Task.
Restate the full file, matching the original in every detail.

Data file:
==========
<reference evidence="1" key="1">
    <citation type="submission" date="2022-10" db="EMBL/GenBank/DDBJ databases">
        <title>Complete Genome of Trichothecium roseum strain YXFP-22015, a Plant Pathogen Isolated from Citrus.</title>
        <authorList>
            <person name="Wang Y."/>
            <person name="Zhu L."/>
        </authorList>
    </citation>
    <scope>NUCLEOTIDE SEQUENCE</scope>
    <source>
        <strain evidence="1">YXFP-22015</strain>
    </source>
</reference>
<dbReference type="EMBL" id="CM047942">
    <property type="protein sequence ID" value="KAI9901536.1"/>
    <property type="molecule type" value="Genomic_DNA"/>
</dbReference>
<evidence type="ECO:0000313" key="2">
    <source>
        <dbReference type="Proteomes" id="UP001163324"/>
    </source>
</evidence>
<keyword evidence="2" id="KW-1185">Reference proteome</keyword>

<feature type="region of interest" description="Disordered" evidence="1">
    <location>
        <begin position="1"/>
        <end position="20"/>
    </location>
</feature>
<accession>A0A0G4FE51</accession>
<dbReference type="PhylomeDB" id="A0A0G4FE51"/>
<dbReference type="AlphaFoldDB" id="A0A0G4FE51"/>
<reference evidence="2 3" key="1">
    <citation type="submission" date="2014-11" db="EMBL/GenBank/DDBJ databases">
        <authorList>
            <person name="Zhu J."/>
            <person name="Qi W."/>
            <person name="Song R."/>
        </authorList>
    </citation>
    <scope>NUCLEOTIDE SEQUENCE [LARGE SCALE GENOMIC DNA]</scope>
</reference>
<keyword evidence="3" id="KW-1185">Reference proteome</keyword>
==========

<reference evidence="1" key="1">
    <citation type="submission" date="2022-10" db="EMBL/GenBank/DDBJ databases">
        <title>Complete Genome of Trichothecium roseum strain YXFP-22015, a Plant Pathogen Isolated from Citrus.</title>
        <authorList>
            <person name="Wang Y."/>
            <person name="Zhu L."/>
        </authorList>
    </citation>
    <scope>NUCLEOTIDE SEQUENCE</scope>
    <source>
        <strain evidence="1">YXFP-22015</strain>
    </source>
</reference>
<dbReference type="EMBL" id="CM047942">
    <property type="protein sequence ID" value="KAI9901536.1"/>
    <property type="molecule type" value="Genomic_DNA"/>
</dbReference>
<evidence type="ECO:0000313" key="2">
    <source>
        <dbReference type="Proteomes" id="UP001163324"/>
    </source>
</evidence>
<keyword evidence="2" id="KW-1185">Reference proteome</keyword>

<feature type="region of interest" description="Disordered" evidence="1">
    <location>
        <begin position="1"/>
        <end position="20"/>
    </location>
</feature>
<accession>A0A0G4FE51</accession>
<dbReference type="PhylomeDB" id="A0A0G4FE51"/>
<dbReference type="AlphaFoldDB" id="A0A0G4FE51"/>
<reference evidence="2 3" key="1">
    <citation type="submission" date="2014-11" db="EMBL/GenBank/DDBJ databases">
        <authorList>
            <person name="Zhu J."/>
            <person name="Qi W."/>
            <person name="Song R."/>
        </authorList>
    </citation>
    <scope>NUCLEOTIDE SEQUENCE [LARGE SCALE GENOMIC DNA]</scope>
</reference>
<keyword evidence="3" id="KW-1185">Reference proteome</keyword>